Psalm 22:20 Parallel Verses [⇓ See commentary ⇓]

Psalm 22:20, NIV: "Deliver me from the sword, my precious life from the power of the dogs."

Psalm 22:20, ESV: "Deliver my soul from the sword, my precious life from the power of the dog!"

Psalm 22:20, KJV: "Deliver my soul from the sword; my darling from the power of the dog."

Psalm 22:20, NASB: "Save my soul from the sword, My only life from the power of the dog."

Psalm 22:20, NLT: "Save me from the sword; spare my precious life from these dogs."

Psalm 22:20, CSB: "Rescue my life from the sword, my only life from the power of these dogs."

What does Psalm 22:20 mean? [⇑ See verse text ⇑]

Old Testament writing often uses a mirror image pattern known as chiasm. David earlier compared his enemies' attacks to those of bulls (Psalm 22:12), lions (Psalm 22:13), and dogs (Psalm 22:16). In verses 20 and 21, he will complete the mirror-image by mentioning those same animals in the opposite order: dogs, lions, oxen.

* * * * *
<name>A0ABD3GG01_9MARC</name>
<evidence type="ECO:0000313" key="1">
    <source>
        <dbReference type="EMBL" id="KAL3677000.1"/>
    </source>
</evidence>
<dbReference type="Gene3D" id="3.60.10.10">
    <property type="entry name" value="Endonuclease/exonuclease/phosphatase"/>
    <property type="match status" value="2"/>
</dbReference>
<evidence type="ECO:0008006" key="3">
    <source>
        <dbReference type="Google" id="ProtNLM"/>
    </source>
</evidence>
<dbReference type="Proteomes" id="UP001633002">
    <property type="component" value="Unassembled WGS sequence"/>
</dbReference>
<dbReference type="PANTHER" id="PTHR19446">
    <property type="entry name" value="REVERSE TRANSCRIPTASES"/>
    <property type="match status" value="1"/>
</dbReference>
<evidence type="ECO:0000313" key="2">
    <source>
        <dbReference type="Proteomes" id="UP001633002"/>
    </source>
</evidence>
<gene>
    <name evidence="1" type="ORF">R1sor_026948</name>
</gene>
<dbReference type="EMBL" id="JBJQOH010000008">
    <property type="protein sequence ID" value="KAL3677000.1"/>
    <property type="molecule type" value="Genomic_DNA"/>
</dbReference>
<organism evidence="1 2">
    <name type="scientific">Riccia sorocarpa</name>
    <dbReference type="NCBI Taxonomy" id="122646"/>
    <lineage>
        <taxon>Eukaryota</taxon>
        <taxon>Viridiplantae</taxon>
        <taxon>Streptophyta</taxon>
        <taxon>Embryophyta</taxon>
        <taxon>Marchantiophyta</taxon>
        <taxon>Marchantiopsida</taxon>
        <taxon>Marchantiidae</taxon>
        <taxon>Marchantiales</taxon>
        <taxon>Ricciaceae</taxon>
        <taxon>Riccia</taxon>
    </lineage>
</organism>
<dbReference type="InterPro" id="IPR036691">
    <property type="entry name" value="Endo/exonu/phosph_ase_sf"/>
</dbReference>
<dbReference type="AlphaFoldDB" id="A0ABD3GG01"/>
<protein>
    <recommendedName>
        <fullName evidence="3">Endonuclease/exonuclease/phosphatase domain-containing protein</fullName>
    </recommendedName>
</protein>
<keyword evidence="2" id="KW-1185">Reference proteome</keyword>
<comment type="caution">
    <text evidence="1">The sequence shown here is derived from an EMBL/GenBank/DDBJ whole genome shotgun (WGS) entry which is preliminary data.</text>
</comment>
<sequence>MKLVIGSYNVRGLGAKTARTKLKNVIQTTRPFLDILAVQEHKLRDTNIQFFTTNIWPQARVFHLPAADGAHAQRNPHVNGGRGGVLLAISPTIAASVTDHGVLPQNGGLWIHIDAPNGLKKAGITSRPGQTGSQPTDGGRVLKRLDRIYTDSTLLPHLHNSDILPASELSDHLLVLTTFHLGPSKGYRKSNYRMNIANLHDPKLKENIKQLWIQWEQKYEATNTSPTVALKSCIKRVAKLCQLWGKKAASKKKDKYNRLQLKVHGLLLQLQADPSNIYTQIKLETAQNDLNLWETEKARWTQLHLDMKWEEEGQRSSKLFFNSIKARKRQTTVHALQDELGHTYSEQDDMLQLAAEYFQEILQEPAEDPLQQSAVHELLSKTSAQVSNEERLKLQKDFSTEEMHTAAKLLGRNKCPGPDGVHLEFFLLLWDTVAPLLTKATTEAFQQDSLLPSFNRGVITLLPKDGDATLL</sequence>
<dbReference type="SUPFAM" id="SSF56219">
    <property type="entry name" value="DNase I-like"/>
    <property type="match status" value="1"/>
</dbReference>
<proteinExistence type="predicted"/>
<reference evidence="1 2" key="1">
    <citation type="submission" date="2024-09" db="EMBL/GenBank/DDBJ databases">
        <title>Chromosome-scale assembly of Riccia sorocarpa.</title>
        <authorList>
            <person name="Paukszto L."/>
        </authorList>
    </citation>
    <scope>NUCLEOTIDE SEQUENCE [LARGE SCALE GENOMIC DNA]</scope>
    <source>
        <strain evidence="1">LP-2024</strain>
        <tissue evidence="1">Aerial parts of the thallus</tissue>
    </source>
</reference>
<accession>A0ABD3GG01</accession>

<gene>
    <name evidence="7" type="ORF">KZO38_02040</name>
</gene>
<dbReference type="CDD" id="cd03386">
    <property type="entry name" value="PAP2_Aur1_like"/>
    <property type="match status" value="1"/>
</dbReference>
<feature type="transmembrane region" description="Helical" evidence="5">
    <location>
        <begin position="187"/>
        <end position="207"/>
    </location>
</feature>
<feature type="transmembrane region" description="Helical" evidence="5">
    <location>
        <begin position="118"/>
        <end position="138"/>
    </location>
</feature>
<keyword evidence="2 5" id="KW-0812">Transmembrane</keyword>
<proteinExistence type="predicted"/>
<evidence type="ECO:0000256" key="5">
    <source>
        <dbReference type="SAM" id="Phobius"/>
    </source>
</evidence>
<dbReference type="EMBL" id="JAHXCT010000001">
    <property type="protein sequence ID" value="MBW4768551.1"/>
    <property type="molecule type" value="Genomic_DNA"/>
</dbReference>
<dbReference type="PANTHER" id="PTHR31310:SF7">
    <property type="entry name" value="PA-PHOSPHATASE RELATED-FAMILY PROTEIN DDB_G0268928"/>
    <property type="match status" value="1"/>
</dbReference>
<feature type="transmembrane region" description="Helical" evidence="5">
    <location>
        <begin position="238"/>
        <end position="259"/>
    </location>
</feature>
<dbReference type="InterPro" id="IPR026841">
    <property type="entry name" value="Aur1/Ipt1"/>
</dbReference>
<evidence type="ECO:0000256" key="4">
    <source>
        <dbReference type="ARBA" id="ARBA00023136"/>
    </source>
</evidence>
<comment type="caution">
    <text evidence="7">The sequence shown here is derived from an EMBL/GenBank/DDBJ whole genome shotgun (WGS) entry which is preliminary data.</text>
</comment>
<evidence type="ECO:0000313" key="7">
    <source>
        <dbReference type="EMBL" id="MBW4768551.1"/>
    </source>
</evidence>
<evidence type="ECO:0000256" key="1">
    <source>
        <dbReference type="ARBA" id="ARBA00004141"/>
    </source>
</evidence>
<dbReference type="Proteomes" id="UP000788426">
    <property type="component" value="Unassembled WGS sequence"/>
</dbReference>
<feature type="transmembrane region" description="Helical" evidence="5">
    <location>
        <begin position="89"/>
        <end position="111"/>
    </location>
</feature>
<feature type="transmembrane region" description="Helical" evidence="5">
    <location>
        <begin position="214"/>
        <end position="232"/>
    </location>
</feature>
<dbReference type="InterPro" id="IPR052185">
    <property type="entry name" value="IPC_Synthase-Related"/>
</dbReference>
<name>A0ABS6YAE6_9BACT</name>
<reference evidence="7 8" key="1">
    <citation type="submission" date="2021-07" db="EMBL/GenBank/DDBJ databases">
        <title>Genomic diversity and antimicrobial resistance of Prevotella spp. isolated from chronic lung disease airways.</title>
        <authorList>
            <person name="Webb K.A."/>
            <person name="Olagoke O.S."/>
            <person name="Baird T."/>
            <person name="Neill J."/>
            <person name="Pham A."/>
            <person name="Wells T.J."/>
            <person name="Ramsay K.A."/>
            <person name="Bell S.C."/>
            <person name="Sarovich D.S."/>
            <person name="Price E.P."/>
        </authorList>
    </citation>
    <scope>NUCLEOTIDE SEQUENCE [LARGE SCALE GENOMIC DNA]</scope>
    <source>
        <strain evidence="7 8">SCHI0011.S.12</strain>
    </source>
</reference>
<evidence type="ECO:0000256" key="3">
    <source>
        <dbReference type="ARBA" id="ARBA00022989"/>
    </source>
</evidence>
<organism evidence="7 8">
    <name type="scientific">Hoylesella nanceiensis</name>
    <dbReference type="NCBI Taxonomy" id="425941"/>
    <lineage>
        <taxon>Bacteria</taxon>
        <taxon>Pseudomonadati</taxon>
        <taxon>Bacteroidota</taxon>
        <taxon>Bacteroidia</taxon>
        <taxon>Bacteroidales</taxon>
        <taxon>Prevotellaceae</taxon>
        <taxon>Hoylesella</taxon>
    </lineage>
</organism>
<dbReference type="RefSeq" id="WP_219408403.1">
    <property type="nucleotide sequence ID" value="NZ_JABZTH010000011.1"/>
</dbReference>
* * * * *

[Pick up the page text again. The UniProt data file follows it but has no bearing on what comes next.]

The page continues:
This passage is symbolic of great pain in David's life, but also literally describes the suffering of Jesus during His crucifixion. This is one reason Christ mentions part of this psalm from the cross (Matthew 27:46).

David's foes carried swords, but in regards to Jesus the Messiah "sword" may refer to the power of the Roman government to execute a criminal. It was Pilate, the Roman governor, who authorized Jesus' crucifixion.

"My precious life" in this verse translates a Hebrew phrase meaning "my only one." The term was applied in Old Testament times to an only child. It appears in Genesis 22:2 where God summoned Abraham to take Isaac—his only son through his wife, Sarah—to the land of Moriah and offer him there as a burnt offering. Here it refers to the only life David has, and prophetically to the life Jesus was offering for our sins on the cross. Jesus made His soul an offering for sin (Isaiah 53:10, 12).

Mention of the power of the dog in Psalm 22:20 refers again to David's foes and to those who crucified our Savior. In ancient times, dogs were seen as lowly pack scavengers who attacked the vulnerable. Similarly, Jesus' enemies banded together to strike.